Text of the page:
The Department for Work and Pensions (DWP) commissioned the report, by health and business experts Dame Carol Black and David Frost, in February. It said that the assessment plan could save employers £100 million a year,
The report (106-page / 1.6MB PDF) also proposed a state-supported 'job brokering' service, designed to help people who cannot carry out their current job find one that they can do with a different employer.
The authors suggested that costs associated with employing people with long-term health conditions, such as medical treatments or vocational rehabilitation, should attract tax relief.
Former head of the British Chamber of Commerce David Frost, who co-authored the report, said that its suggestions would help employers to make "informed judgments" about a return to work for their staff.
"Evidence clearly shows that the longer you are out of work the harder it becomes to get back in. But in many cases sickness absence is due to health conditions that are nonetheless compatible with work – and can often be improved by work," he said.
Each year around 11 million employees take sick leave, according to DWP figures. Although most of those people make a speedy return to work, around 300,000 go on to claim health-related benefits, it said.
The Government described this as a "huge loss in economic potential", which costs the taxpayer £13 billion in benefits each year while reducing economic output by £15bn.
Selwyn Blyth, an employment law expert with Pinsent Masons, the law firm behind Out-Law.com, described the report's recommendations as "innovative".
"The report opens with the presumption that work itself, and the right to work, is good for a person's wellbeing. It challenges the perception that sickness support is just a question of getting people out of the benefits system and back into work, and focuses on what they are capable of rather than what they are not capable of," he said.
"I suspect that there is some political agenda behind the findings, because the Government takes the view that the current benefits system is spiralling out of control."
The report recommended the introduction of a new Government-funded Independent Assessment Service (IAS), which would provide an in-depth assessment of an employee's physical and mental health along with advice about how that individual could be supported to return to work. It recommends that the service be used when an employee has been absent from work due to a health condition for more than four weeks.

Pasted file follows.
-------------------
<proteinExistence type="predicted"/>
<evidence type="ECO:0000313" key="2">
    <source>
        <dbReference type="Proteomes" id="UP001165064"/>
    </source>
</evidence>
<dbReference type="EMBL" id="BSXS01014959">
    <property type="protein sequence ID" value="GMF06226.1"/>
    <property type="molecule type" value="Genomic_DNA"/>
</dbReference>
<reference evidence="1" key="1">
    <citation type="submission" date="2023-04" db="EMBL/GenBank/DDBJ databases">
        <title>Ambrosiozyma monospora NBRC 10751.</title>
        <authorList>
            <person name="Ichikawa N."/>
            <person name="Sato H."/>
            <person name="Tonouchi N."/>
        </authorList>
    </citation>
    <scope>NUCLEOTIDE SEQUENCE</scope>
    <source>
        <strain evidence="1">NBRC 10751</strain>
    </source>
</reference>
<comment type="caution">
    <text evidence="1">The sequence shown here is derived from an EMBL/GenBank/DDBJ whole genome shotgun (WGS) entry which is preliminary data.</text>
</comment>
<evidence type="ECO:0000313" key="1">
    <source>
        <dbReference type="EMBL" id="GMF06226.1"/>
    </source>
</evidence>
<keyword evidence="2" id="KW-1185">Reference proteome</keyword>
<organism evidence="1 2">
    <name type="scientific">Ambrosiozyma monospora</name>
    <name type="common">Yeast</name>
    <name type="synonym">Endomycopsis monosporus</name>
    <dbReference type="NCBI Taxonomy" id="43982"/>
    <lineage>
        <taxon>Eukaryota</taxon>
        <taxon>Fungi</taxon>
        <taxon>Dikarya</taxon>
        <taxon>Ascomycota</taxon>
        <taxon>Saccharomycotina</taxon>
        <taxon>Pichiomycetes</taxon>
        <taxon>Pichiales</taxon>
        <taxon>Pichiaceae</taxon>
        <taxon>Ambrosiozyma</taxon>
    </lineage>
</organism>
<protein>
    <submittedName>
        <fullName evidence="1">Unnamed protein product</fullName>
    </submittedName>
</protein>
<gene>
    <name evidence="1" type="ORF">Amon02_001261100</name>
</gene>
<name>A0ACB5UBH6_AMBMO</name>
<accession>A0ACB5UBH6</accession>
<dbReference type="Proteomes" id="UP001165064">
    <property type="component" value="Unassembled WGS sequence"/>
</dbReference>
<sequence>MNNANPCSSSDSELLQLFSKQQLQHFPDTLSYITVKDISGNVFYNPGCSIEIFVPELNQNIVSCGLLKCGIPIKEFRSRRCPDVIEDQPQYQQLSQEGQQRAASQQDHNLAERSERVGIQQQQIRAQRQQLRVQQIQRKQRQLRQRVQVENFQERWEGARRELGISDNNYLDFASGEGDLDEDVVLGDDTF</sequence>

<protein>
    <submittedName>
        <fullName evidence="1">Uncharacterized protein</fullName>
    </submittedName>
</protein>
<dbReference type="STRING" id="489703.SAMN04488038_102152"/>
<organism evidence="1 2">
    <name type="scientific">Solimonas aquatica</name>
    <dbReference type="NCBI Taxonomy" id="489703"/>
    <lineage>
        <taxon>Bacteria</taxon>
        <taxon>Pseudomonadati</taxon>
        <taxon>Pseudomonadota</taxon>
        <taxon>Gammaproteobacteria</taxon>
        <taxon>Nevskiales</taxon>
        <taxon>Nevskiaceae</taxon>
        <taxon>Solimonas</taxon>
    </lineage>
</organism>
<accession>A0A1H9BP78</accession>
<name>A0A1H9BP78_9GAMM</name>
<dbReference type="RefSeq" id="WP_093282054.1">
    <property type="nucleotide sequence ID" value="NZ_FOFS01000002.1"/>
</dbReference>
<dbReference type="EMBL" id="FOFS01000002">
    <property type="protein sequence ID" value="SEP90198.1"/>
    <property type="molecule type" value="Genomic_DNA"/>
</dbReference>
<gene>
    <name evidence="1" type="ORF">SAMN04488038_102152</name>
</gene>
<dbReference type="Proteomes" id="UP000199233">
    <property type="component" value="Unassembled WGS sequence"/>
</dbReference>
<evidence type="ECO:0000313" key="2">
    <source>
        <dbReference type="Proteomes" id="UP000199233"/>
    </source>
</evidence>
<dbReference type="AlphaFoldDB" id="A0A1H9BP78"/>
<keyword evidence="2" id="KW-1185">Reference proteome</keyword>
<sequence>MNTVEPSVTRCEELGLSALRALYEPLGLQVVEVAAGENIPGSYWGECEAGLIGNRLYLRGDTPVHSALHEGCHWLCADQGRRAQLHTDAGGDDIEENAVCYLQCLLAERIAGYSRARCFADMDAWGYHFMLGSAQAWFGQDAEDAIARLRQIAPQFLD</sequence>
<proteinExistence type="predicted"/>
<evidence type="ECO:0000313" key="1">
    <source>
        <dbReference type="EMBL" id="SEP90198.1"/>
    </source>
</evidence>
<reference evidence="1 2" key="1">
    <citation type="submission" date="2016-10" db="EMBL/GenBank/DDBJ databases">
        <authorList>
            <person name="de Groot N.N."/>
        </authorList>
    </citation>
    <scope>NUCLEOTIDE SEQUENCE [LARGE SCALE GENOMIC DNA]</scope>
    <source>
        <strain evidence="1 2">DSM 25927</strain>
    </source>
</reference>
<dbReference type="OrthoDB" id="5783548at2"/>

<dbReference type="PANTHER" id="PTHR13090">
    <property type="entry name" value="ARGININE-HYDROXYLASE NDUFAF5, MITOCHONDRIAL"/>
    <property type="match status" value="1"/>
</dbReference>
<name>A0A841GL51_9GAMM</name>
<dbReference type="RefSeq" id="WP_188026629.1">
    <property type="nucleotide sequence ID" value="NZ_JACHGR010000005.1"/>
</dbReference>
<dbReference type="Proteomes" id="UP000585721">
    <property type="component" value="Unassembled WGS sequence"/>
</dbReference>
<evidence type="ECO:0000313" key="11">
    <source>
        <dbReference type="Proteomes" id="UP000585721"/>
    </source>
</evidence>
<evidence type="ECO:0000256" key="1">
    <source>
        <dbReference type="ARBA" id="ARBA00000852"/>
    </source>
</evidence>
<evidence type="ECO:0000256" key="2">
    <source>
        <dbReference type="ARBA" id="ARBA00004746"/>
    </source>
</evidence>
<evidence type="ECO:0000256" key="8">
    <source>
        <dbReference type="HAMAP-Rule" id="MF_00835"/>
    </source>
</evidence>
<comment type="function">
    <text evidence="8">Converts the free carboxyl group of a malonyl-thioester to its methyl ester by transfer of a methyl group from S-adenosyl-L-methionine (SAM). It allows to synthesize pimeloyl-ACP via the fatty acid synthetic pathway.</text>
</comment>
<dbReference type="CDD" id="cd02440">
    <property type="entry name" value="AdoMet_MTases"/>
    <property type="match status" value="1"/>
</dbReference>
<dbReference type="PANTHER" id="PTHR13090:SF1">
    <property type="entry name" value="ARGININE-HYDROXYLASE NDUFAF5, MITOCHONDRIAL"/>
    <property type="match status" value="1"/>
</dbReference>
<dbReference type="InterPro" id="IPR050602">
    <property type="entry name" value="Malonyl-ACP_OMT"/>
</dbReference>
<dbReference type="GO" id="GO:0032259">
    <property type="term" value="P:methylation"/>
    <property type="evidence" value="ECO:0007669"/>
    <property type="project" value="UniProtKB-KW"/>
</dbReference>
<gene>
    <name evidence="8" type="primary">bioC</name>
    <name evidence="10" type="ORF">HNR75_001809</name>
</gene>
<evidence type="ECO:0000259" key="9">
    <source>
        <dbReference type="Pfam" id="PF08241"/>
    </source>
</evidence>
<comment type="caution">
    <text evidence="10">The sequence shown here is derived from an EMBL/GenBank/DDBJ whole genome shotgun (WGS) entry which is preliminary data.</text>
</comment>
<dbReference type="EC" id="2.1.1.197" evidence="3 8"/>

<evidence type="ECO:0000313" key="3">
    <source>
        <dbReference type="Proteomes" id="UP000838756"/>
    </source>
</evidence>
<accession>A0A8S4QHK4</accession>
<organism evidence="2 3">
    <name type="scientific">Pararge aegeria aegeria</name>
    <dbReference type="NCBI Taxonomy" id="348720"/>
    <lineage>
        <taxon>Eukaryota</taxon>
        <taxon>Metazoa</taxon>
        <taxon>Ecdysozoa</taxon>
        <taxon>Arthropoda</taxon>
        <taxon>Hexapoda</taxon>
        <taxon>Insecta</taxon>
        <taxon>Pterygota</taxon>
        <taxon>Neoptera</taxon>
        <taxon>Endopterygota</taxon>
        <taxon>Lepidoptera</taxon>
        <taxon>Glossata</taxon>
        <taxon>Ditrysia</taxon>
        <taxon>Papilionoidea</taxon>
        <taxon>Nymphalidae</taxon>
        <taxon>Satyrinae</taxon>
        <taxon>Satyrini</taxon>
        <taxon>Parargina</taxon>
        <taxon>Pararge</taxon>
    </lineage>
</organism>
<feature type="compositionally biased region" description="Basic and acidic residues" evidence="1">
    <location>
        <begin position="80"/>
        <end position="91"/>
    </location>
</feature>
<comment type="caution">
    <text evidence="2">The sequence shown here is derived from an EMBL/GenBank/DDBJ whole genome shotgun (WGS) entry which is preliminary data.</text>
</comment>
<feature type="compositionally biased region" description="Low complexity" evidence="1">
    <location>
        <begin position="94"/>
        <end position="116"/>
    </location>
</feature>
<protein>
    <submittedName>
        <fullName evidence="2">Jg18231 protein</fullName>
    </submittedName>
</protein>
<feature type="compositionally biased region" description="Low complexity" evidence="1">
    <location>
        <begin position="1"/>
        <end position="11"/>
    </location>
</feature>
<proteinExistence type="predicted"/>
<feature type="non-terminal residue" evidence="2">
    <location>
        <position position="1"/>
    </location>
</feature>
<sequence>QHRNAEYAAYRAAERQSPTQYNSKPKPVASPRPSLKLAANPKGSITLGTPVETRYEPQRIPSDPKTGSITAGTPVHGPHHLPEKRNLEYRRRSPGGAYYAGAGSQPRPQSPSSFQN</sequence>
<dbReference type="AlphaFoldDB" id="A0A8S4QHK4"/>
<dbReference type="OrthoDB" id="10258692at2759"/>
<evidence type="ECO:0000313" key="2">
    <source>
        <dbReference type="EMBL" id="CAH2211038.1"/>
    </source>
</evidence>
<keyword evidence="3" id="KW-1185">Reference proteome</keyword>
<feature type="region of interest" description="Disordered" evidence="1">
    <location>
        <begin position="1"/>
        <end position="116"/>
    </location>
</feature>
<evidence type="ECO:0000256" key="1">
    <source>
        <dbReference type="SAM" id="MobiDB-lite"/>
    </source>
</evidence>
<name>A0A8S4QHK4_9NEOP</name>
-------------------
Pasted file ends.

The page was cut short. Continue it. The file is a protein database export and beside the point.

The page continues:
"Currently the majority of people seeking a medical certificate are signed off as completely unfit. Unless this is addressed, employers cannot make adjustments to help people whose illness is compatible with a return to work. Solving this issue is the first crucial step in stemming sickness absence and inactivity," the report said.
"The primary role of GPs is the care and treatment of their patients and they do not have strong incentives to consider state and employer costs," it said.
A free state-supported job-brokering service could be offered to anybody with a sickness absence period of 20 weeks or more, the report said. The new system could save up to £300m a year, with an increase in economic output of up to £800m.
"Under the current system, there is a duty on an employer to make reasonable adjustments for an employee, although that system is geared more towards disability. Those adjustments can, in some circumstances, include redeployment which often proves controversial - a cynical employer could take the view that this is shifting the problem," Selwyn Blyth said.
"This tends to be more of an issue for smaller employers, who do not have as big a variety of jobs into which to move a worker who is perhaps not capable of a particular role. What the report's job brokering service idea does is extend this potential redeployment pool outside of the individual employer."
The introduction of an independent assessment service is another innovate idea, Blyth said.
"Taking the responsibility for employee assessment away from GPs removes the perception of a conflict of interest. It is the GP's role to advocate for the employee, and as GPs have on average eight minutes to see and assess a patient they are likely to resolve any doubt in favour of the employee. An independent assessor will still have to follow an ethical and professional code, but will not have the same duty to provide clinical care to the employee," he said.
To date employers have often funded in-house occupational health assessments, Blyth said. Although the report does not go into detail as to how the proposed assessment process would be funded, he said, the implication was that it would be publicly funded. However it would still be a generic assessment rather than an in-house assessment tailored to the needs of the employer and which understands the stresses and strains of that particular organisation.
"The question then becomes whose interests take precedence – the employer's or the employee's? If the employer chooses to continue to pay for a tailored in-house assessment, will the employee also have a right to see an independent assessor? And whose view takes priority if the two disagree?" Blyth said.
Lord Freud, Minister for Welfare Reform, welcomed the report and said that the Government would publish a response next year.
"The Government is committed to supporting more people with health conditions to work. The economy loses £15bn in lost economic output each year due to sickness absence and we cannot continue to foot this bill. But even more important is the impact of needless inactivity on people's lives; the damage to their aspirations and their health and the damage to their families and communities," he said.